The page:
- Our Sites
- The News-Gazette
- NewsTalk 1400 WDWS-AM
- Lite Rock 97.5 WHMS
- 107.9 WKIO
- Community News
The second edition of Daniels’ Running Formula is 285 pages long. It’s a rather dry read, charts and tables often dominating the landscape between the covers, blending intervals and repetitions that outline the training philosophy of Jack Daniels, who, the front cover proudly proclaims, possibly in an attempt to make sure you know it’s not talking about Tennessee whiskey, is the “World’s Best Running Coach.”
If you had acted quickly, you could have bought this book yourself for as little as $8.14 on amazon.com on Monday afternoon. “Glenthebookseller” has an approval rating of 96 percent, so he probably wasn’t hustling you when he wrote that it was in “very good” condition. Now it will cost you at least $10.50, plus shipping, from another buyer.
In the Meunier household a few miles south of Melvin, Daniels’ Running Formula recently sat on a shelf in the living room, tucked among peers of other books. Much like Glenthebookseller’s copy, it’s used but in good condition. Pull it out, and it’s full of sticky notes, reminders of what has passed but also what’s to come. Patti, the good lady who keeps that house and its tenants in line, uses the word “bible” when describing it to a visitor.
Her husband, Mike, bought a copy at a bookstore about three years back. He himself had been a decathlete at Millikin University in the late ‘80s, but that was just a means to stay in shape for football. Running wasn’t really his thing.
“He always jokes he’d go do the field events so he didn’t have to run,” says daughter Sydni. “He’d go practice pole vault or go practice shot put.”
That’s why Mike turned to Daniels’ Running Formula. “It assumes you know nothing about running, ” Mike says, which was a good thing.
Because he had a daughter big on dreams and hard work.
In tracing the roots of five-time state champion Sydni Meunier’s running prowess, the part that you get a kick out of is this: Physically, she is no different than so, so many high school athletes.
Standing 5-foot-1, the recent Gibson City-Melvin-Sibley graduate towers over exactly no one when she competes in her two main events, the 800 meters and the 1,600. She doesn’t bring an air of intimidation to the track. Meunier never looked any different from the rest of her Lady Falcons teammates. There’s not even a folktale we can pass on of her having an abnormal trait, nothing evoking memories of Triple Crown-winning horse Secretariat, who had a heart almost three times as large as his peers.
“I’m a guy who knew nothing about distance running, with a daughter who isn’t special in terms of lung capacity or height or natural ability. She’s just a hard worker,” Mike says.
That last part is important, because work ethic is so much what distance running is predicated on. It’s certainly true when following the Daniels plan, one of the three main schools of thought in the distance running world, Mike says. There’s a lot of overlap between the expert training programs, but Daniels’, consisting of four phases of six weeks each, seems to be marked by more thorough speed training than that of the Lydiard training program, another school of thought that involves logging more miles. The latter regimen also focuses on speed training at a threshold pace, but its founder, the late Arthur Lydiard, is famous for insisting his world-elite athletes run 100 miles a week as a baseline during the base training phase.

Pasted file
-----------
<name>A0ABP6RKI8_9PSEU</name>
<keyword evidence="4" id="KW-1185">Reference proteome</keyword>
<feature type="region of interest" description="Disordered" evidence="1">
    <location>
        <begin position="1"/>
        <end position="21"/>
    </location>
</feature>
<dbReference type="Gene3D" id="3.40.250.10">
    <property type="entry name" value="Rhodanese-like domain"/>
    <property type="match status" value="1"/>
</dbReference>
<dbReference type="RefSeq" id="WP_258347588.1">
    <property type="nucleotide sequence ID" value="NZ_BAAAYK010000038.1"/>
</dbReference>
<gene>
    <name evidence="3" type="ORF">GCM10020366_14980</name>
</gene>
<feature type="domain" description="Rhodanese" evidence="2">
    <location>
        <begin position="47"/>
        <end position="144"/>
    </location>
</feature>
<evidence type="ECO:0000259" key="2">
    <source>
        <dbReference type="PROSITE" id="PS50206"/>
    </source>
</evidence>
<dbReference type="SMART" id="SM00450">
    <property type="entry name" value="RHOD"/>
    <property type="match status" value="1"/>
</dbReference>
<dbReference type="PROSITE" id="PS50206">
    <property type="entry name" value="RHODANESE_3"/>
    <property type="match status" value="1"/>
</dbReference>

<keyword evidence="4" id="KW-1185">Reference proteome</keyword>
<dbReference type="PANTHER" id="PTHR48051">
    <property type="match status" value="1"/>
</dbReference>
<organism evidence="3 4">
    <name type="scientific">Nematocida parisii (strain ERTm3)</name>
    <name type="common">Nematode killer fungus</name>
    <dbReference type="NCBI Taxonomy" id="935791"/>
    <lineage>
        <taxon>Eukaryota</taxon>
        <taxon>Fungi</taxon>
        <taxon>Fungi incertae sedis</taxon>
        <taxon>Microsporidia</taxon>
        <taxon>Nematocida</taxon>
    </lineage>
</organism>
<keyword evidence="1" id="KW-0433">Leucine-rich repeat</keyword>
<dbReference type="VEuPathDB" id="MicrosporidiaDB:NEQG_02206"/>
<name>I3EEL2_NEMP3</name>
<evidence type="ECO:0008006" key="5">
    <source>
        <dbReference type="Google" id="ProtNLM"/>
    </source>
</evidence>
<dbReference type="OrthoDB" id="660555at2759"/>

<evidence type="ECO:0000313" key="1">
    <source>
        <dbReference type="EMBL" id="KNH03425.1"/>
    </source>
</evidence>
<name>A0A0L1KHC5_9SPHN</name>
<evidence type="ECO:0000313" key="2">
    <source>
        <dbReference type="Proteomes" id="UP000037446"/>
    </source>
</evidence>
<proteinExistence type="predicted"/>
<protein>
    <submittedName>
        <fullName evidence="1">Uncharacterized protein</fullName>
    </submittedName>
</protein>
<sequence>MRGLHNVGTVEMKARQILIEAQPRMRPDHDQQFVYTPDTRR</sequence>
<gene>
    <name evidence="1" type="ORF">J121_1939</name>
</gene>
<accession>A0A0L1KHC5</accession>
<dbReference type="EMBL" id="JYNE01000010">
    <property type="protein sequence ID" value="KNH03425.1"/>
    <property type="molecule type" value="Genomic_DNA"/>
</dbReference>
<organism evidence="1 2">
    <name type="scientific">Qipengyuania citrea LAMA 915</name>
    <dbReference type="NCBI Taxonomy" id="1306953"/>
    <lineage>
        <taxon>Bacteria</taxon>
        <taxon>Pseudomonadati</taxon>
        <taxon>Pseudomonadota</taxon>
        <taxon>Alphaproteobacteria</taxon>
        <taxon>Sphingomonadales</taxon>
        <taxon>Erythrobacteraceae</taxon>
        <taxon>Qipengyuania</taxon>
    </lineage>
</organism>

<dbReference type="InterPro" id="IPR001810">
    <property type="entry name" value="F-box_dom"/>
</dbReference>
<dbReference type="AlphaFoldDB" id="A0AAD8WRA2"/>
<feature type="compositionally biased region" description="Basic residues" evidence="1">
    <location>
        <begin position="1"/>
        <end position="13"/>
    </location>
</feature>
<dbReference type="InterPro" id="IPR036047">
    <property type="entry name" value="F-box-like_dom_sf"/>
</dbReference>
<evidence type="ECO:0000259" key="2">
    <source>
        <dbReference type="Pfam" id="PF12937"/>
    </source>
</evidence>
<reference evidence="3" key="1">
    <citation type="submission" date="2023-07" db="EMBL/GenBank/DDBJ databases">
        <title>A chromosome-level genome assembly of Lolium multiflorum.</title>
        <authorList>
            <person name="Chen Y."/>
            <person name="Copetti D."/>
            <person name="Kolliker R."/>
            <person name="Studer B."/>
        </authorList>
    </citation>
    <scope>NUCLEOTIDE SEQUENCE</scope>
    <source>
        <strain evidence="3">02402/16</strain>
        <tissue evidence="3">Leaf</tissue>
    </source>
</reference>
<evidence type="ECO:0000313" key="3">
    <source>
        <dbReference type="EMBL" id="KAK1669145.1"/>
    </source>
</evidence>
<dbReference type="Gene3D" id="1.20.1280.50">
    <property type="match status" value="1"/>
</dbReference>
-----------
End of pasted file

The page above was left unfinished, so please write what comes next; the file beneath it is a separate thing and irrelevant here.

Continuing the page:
In the spring of 2009, during a freshman season in which Meunier would place 8th at Class 1A state in the 800, the father of Stephanie Brown, a top distance runner at Tri-Valley who now runs at the University of Arkansas, had mentioned to Mike that Meunier needed to “build a base.”
“What’s that mean?” Mike asked.
That meant logging miles in the winter, and soon a trainer out of Bloomington recommended following Daniels’ book that set forth how to do that, so Mike headed to the bookstore. As a sophomore, Meunier elected to not play basketball; instead she’d build a base in the winter.
“We really started researching it. I liked (running) and I would try to run more in junior high and freshman year, but after that, it was like, ‘I could really be good at this. Let’s see where this can go,’” says Meunier, explaining where and why it all took off.
It’s what followed that separates those like Meunier from so much of their prep competition. You have to really adhere to the plan for it to work, which means when you begin training on a 20-degree mid-December day, and snow falls in the coming weeks, you still have to pound out those six miles or whatever Daniels calls for on any given day.
Meunier would do just that, often on the empty country roads outside Melvin. Not every day would feel like the perfect run, but Meunier would go hard every time, another key, Mike says. Eventually, she and dad would paint lines to mark distances on those roads, then the neighbors would smile and wave when they saw her run by.
Mike would often bike alongside, providing encouragement and direction for his daughter. He might not have known much about running, but he was her coach, which was all that mattered to daughter.
“I owe a lot to my dad. He totally made me the runner I am today,” Meunier says. “He didn’t know anything about track before I started getting interested in it.”
Of her dad’s coaching role, Meunier adds, “He just figured it out, and I did it.” The result was that as a sophomore, following the training program for the first time, Meunier took fourth at Class 1A state in the 800 and second in the 1,600. As a junior and senior, Meunier would sweep the titles in both events, adding a fifth gold medal as a leg on a relay as well this last May in the final run of her high school career.
With each race, Mike was a bundle of nerves, wondering if Team Meunier had overtrained, undertrained or rested enough. Patti had to tell him to “calm down” during the state finals.
“To me, she’s like the average girl, and I’m the average dad who decided, ‘Let’s get good together.’ I took a girl who has average ability, is small and doesn’t wow you when you see her, and turned her into a state champion in 28 months … I’m just a dad who cares, whose daughter has a goal and wants to help her get there. I just followed the plan. I hate to simplify it,” Mike says.
Where does greatness come from?
It’s a question so often asked. The answer, no one can say with certainty, but most can agree that it’s as much mental as physical. To be the best, you have to have the right mindset, because talent only gets you so far.